During spring football, just a few months after he first arrived at Kansas following a transfer from Bowling Green, linebacker JB Brown was asked whether he would rather rush the passer or drop into coverage from his spot in the middle of the defense.
Before the question was even finished, Brown began smiling and his answer was both delivered quickly and prophetic.
“I’ll do whatever I need to do to be on the field,” Brown told reporters then.
Fast-forward to today, two games into his Kansas career, and Brown has been on the field plenty during the Jayhawks’ first two games of the 2023 season.
Listed on the initial depth chart of the season as a second-string linebacker behind starter Taiwan Berryhill Jr., the junior from Hughes, Arkansas, suddenly finds himself on the latest depth chart as a potential starter, with only the OR separating his name and Berryhill’s.
Part of the reason for that is the health of Berryhill, who has been banged up in the early going and limited in both practices and on game nights. But instead of that becoming an issue for the KU defense, Brown has elevated his game to the point where the Kansas coaching staff looks at him as a capable option in those moments when Berryhill can’t go and as another potential defensive menace even when Berryhill can.
"What I saw on film that I really liked was his ability to rush and go get the quarterback..." — KU linebackers coach Chris Simpson on JB Brown
KU coach Lance Leipold said Monday that Brown has shown enough growth and reliability during the first two weeks of the season that the defensive coaching staff is starting to line him up in different spots, taking advantage of his speed and quickness all over the field.
At his core, Brown is a hitter. Whenever you talk to him about his game and strengths, he uses the word “physical” on multiple occasions and his teammates like to describe him that way, as well.
Earlier this year, starting linebacker Rich Miller said that Brown is such a vicious hitter — and so consistent with the pain he brings — that it inspired him to step up his game to try to match the newcomer’s physicality.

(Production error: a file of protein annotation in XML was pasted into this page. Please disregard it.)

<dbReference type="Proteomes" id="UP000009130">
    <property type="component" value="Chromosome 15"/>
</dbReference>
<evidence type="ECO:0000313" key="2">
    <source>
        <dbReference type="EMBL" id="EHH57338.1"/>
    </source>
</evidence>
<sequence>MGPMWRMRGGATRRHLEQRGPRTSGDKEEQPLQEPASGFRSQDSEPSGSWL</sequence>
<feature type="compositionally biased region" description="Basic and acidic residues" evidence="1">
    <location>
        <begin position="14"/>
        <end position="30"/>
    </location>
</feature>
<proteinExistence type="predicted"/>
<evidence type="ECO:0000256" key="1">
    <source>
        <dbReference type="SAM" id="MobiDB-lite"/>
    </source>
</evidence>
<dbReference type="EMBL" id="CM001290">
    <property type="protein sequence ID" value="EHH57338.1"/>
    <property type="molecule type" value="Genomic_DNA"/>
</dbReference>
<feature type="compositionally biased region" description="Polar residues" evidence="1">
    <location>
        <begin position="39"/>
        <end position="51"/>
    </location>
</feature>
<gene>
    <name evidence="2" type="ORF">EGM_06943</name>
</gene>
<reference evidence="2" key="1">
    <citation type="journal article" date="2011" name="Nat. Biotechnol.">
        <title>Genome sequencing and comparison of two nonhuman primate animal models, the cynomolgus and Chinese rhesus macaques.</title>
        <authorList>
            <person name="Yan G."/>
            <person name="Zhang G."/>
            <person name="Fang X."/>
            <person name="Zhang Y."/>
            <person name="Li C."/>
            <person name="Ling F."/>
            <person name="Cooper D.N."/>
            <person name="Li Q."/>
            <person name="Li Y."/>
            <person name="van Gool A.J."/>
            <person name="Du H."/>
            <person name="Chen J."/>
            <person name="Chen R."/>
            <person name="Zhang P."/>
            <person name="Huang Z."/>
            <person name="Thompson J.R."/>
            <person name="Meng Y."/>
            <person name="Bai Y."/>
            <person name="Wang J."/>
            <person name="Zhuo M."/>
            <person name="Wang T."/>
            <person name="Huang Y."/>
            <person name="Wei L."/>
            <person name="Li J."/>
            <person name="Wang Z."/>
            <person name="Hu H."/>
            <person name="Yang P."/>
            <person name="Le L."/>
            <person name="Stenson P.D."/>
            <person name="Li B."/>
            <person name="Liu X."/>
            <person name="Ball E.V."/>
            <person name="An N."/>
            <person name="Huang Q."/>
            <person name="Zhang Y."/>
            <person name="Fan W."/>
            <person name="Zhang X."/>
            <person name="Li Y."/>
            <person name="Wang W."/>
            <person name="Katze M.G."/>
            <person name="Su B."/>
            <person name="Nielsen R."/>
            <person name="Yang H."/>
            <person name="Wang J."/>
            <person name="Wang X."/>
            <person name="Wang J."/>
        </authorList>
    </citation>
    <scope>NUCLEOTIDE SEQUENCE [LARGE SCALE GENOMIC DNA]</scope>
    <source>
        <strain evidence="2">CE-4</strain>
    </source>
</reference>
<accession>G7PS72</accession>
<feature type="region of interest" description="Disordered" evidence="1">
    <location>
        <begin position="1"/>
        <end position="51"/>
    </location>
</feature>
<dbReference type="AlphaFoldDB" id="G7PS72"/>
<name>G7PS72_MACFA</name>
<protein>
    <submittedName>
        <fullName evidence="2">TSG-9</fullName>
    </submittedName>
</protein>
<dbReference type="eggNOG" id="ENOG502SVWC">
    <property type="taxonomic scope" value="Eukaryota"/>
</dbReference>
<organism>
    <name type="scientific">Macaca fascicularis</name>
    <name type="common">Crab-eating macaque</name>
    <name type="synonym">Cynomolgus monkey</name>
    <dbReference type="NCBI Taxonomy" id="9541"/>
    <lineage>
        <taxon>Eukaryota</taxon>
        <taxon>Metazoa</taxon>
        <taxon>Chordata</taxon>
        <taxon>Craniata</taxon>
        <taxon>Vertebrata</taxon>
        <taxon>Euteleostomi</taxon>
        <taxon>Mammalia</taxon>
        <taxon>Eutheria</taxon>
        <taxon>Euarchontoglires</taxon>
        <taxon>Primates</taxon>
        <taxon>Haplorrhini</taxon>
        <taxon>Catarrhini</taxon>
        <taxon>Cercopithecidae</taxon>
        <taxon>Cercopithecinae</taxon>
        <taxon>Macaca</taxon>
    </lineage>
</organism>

“It’s just what I like,” Brown said when asked about the physicality of football. “That’s that. Every time my jersey number gets called, I know I got to come in and do my job, play as hard as I can and do what I gotta do.”
Leipold talked a lot about Brown during preseason camp in August, often mentioning the 6-foot-2, 230-pound junior as one of the top performers in camp.
And with his production during the first two games of the season, Brown has backed up all of the attention and praise he received during his first camp as a Jayhawk.
He’s currently tied for the team lead in both total tackles (10) and tackles for loss (3), with one of those being a sack in KU’s Week 2 win over Illinois.
That was one of those moments where the coaching staff utilized Brown in a new way than they had shown previously. Midway through the second half, Brown lined up on the left edge where a defensive end might normally start. After the snap, his quick feet put the offensive tackle on ice and opened up a clear path to the Illini quarterback. The rest was easy — lower the boom and bring the pain.
Brown got up after recording the sack as quickly as the Illinois QB went down.
Moments like that were exactly what linebackers coach Chris Simpson envisioned when he first began recruiting Brown out of the transfer portal.
“JB’s a big, strong guy, runs pretty good and what I saw on film that I really liked was his ability to rush and go get the quarterback, blitz off of an edge, and the motor to chase things down,” Simpson said this spring. “He’s asked questions every day (and is an) extremely coachable young man. We’re excited to have him.”
And even more excited for the production that he’s brought with him.
“I think he’s played very well,” Leipold said Monday. “Obviously, he’s got a lot to work on yet and things, but he’s making contributions like we thought he could.”
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